Because she was excited that Ryan would be getting my milk, I mentioned that I should pump again. I figured it would be impossible because it was late and everyone seemed too busy to show me where I could pump. But even in the middle of the night I was immediately taken to the pumping room. A knowledgeable, supportive nurse made pumping easy by getting things set up, helping me to get hooked up, watching the time, labeling the colostrum, and helping me get dressed. Ryan can nurse today because of those nurses and because the hospital where they worked actively supported breastfeeding.

During that first week when Ryan was seriously ill I was more committed to human milk than breastfeeding. I was promised that he would receive nothing but my milk when he started feeding through a nasogastric tube (a tube from his nose to his stomach). At the time I felt that providing his nutrients was the only thing I could do for him. Every other need was attended to by his doctors and nurses. I couldn't even hold him. I was overcome with guilt. My cervix was "incompetent"--Ryan was on a respirator because my body was inadequate. This emotional struggle was hard, but I was dedicated to pumping.

Unfortunately I then ran into two pumping problems. First, I did not have an electric pump at home. The first time I tried to use the manual pump that came with my kit, I found I did not have the strength to use it. My husband responded to my frustrated crying by gently removing my hands from the pump and taking over. It was perhaps our most intimate and loving moment ever. Second, I lost a piece of my pump kit necessary for connecting to the electric pump. I immediately called a lactation consultant at the hospital and told her we were on our way to the NICU and that I couldn't pump until I found this piece. By the time we reached Ryan's bedside, the lactation consultant had found a replacement part and left it with his nurse.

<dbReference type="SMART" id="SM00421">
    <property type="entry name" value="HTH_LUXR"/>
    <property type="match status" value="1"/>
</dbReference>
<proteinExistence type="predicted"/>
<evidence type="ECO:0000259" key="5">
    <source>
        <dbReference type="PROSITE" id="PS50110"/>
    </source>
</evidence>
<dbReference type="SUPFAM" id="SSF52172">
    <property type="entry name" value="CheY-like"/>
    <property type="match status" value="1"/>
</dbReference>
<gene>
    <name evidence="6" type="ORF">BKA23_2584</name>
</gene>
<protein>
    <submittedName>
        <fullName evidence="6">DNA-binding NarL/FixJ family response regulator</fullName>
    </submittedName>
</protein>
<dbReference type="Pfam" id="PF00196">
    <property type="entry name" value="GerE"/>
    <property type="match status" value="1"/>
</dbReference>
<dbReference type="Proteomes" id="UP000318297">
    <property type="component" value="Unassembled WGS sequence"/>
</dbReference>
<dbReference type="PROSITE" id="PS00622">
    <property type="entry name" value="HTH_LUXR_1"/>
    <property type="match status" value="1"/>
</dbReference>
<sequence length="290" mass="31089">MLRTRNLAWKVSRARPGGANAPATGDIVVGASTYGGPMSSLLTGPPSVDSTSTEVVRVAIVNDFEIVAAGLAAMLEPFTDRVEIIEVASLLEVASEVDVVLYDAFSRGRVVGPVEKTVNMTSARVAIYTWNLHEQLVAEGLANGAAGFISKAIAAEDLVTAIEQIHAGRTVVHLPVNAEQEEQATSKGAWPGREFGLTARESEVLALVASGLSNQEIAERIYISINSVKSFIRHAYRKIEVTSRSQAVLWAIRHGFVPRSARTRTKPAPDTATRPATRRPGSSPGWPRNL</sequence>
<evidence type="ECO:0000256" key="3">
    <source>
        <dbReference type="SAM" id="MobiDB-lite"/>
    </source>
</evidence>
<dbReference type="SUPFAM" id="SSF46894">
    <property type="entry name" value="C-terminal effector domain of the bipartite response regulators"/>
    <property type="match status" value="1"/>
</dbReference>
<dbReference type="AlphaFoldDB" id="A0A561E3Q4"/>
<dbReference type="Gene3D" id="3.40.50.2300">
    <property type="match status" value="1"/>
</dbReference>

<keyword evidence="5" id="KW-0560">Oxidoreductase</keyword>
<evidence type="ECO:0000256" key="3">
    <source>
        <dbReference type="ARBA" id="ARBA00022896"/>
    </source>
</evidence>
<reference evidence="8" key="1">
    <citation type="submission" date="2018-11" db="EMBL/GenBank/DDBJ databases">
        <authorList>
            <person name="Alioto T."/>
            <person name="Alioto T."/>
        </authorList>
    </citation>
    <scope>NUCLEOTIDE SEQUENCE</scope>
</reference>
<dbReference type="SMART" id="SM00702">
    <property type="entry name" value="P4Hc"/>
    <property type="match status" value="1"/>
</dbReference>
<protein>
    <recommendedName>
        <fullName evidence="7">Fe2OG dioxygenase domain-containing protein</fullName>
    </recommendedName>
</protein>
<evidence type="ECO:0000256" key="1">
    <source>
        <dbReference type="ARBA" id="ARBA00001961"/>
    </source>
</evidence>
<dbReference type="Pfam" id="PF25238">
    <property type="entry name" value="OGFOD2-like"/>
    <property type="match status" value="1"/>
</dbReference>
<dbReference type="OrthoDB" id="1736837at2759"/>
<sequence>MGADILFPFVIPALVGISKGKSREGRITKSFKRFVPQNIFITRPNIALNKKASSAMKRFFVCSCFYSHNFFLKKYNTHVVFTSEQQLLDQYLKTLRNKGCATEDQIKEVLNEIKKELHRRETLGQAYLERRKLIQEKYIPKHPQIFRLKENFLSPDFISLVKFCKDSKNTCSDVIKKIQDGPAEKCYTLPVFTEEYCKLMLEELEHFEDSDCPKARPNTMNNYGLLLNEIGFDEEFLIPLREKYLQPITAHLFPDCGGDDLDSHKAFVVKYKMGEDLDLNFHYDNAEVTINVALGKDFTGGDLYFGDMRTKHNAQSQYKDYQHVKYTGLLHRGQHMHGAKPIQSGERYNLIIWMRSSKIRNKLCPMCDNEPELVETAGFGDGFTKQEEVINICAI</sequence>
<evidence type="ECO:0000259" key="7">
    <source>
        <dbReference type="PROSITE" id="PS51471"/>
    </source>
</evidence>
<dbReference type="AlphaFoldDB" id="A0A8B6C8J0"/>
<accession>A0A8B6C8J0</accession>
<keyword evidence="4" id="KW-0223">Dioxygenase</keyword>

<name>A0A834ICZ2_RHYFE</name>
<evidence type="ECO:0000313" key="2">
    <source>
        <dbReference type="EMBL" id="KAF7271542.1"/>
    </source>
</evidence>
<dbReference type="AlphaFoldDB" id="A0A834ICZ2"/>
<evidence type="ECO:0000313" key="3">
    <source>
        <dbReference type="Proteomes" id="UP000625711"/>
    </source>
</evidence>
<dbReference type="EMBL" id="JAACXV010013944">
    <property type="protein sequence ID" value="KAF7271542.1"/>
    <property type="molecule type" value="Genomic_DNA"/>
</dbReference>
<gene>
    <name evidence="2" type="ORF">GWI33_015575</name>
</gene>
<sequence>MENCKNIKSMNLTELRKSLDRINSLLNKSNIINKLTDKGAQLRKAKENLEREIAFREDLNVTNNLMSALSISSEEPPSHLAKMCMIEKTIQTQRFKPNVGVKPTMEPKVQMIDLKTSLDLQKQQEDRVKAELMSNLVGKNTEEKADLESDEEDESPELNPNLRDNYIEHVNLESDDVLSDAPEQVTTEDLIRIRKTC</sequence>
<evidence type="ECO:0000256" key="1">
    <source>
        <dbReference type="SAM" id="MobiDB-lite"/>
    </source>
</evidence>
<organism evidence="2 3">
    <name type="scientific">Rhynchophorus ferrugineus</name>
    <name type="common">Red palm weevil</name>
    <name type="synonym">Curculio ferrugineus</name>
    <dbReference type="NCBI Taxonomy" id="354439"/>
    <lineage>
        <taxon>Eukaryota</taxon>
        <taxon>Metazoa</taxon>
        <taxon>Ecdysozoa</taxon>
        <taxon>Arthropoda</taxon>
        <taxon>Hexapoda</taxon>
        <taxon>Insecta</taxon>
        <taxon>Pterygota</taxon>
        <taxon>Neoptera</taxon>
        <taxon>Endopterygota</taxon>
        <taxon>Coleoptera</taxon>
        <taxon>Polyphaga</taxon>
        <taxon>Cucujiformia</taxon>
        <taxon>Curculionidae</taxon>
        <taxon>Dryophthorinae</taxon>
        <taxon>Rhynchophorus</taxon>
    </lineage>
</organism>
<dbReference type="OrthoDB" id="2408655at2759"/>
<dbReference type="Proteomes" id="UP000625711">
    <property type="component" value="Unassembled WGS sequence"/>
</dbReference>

After several more days of pumping every three hours around the clock and keeping vigil at Ryan's bedside, I was getting burned out. It seemed as if I were constantly pumping. I got up, pumped, dressed and packed as quickly as possible, left for the hospital and arrived in time to pump again. Pumping took around 25 minutes each time. I wanted to go to Ryan, not the pump room. Again, my resolve was wearing thin. One day Ryan's nurse took a break to go pump for her nine-month-old baby and was back again in just 11 minutes. I was flabbergasted at how quickly she had returned when my pumping trips seemed to last an eternity. She figured out that I wasn't double pumping and showed me her kit and tracked down the extra tubing and "Y" adapter that I needed. The psychological difference between spending 11 minutes pumping instead of 25 was profound.

After several weeks Ryan started oral feedings. At this point, I was anxious to put him to the breast. His doctors and nurses also wanted to get him to the breast as soon as possible, but they thought that the coordination of sucking, breathing, and swallowing was overstimulating for a premature baby and wanted a nurse to give him a bottle of my milk during the first oral feeding. They were particularly concerned about apnea (stopped breathing) and bradycardia (slowed heartbeat). I agreed with these concerns and was willing to wait. Ryan took his bottle with no medical problems. [Ed. note: Research shows that feeding at the breast is actually less stressful for premature babies than bottle-feeding. Their breathing patterns are more regular and they have fewer episodes of bradycardia. (Meier 1987)].